My purpose is not to get into the pros and cons of this particular order, but to shine a light on how judges in general, but especially in trade secret litigation, are called on to make judgments that allocate risk among competing legitimate interests. In this example, the main issue was the risk to the very same confidential information that Wisk filed the lawsuit to protect. Certainly, that’s a compelling interest, and it’s backed up in the relevant statute, the Uniform Trade Secrets Act, which directs that “a court shall preserve the secrecy of an alleged trade secret by reasonable means.” But pushing back against it is the defendant’s interest in defending itself by having access to information that might prove, for example, that the claimed secrets really don’t qualify for protection. The judge in this case acknowledged both perspectives and tried to find a creative way to manage the risk to each side.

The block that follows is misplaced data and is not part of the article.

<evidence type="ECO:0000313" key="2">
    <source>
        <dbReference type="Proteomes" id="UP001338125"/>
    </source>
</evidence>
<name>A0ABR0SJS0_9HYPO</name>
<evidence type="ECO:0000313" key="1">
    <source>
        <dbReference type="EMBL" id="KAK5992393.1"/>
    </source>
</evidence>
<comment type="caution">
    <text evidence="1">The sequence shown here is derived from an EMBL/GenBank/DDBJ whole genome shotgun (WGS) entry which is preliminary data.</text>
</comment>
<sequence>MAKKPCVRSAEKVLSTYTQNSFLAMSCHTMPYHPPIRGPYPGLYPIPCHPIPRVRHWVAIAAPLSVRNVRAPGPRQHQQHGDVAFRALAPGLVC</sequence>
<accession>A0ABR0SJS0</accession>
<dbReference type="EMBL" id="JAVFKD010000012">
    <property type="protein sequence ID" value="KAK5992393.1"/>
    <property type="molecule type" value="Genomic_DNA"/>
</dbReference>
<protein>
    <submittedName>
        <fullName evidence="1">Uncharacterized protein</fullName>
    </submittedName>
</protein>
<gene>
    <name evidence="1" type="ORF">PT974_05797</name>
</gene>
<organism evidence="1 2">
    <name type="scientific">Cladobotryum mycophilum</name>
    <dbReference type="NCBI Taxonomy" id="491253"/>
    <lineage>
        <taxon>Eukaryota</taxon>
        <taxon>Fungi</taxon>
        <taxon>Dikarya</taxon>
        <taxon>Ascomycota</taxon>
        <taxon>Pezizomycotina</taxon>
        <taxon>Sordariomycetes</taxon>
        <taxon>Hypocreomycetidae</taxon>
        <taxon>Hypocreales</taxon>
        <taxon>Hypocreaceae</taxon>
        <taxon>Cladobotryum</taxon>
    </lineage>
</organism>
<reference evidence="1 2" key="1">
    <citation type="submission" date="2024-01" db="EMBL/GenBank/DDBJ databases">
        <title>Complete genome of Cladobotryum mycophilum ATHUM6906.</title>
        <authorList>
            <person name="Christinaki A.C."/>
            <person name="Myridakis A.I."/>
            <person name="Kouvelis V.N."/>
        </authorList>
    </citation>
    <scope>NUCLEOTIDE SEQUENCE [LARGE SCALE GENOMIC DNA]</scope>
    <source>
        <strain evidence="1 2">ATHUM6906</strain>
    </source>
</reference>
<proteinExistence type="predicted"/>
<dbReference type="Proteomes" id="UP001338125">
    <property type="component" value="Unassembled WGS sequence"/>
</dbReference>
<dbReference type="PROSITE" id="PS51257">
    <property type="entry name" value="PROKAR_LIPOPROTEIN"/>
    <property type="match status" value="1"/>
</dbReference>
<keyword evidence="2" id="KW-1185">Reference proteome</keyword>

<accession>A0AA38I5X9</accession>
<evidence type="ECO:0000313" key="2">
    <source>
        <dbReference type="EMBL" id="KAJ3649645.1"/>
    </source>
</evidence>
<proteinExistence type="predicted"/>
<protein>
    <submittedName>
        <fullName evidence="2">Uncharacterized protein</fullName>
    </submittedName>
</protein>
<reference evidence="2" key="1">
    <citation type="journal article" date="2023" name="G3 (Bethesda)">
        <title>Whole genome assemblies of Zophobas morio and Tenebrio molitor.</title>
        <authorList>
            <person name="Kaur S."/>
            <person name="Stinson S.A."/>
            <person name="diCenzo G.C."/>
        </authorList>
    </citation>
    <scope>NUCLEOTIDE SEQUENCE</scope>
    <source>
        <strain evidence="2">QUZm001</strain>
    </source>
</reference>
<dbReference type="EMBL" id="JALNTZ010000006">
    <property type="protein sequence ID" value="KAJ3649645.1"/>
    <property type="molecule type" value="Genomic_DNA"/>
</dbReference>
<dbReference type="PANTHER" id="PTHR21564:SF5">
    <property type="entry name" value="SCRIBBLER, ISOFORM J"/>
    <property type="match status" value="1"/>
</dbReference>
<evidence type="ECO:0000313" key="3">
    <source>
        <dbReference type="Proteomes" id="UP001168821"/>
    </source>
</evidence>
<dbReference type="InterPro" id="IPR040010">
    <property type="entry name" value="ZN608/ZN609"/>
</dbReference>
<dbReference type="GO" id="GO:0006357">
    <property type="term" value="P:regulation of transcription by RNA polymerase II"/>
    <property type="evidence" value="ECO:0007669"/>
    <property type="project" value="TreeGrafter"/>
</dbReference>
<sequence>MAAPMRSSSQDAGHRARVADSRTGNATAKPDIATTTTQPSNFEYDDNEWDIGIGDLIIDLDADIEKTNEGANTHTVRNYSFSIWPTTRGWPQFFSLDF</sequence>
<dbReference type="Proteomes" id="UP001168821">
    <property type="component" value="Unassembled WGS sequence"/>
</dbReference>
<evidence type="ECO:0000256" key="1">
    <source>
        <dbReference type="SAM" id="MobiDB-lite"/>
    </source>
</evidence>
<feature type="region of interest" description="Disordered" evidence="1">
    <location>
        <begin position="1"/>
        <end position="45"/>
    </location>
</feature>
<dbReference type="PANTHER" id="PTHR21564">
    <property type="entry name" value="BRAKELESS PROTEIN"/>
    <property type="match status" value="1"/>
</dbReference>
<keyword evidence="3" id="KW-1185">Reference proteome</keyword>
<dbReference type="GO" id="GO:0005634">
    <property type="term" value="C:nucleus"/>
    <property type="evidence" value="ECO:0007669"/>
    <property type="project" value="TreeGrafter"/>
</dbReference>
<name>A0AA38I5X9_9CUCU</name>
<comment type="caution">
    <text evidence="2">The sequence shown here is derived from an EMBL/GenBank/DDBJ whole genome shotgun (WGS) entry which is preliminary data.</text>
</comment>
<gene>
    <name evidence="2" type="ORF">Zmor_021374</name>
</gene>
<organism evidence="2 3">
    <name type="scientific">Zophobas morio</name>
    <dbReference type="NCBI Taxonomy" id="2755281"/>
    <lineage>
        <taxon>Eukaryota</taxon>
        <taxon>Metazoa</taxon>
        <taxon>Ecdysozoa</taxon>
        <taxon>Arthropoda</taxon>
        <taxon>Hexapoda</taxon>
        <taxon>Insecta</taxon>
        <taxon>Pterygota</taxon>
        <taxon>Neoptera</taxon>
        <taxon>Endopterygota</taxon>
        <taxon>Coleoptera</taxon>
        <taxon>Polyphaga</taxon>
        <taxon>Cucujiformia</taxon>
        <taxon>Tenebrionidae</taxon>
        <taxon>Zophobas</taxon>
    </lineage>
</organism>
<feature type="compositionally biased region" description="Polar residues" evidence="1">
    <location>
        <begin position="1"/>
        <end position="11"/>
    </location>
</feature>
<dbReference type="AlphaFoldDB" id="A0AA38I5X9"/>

Trade secret disputes are packed full of these competing interests. At the outset, the parties often engage in a tug of war about the subject matter of the lawsuit. This isn’t a problem with patents, copyrights or trademarks, where the dimensions of the right are laid out in a government certificate. But trade secret law in effect extends to protect any confidential information that helps a business define its competitive edge. And unlike most other commercial cases, the trade secret plaintiff has only a vague idea of what the defendant might have done to imperil the integrity of that information. Trying to discern exactly what portion of a vast collection of data might have been compromised is often difficult and sometimes impossible without discovery into what the defendant has done. But defendants reasonably argue that their own secrets shouldn’t be put at risk through the discovery process before the plaintiff has defined its claims, lest those claims be fashioned to match what is found in the defendant’s files.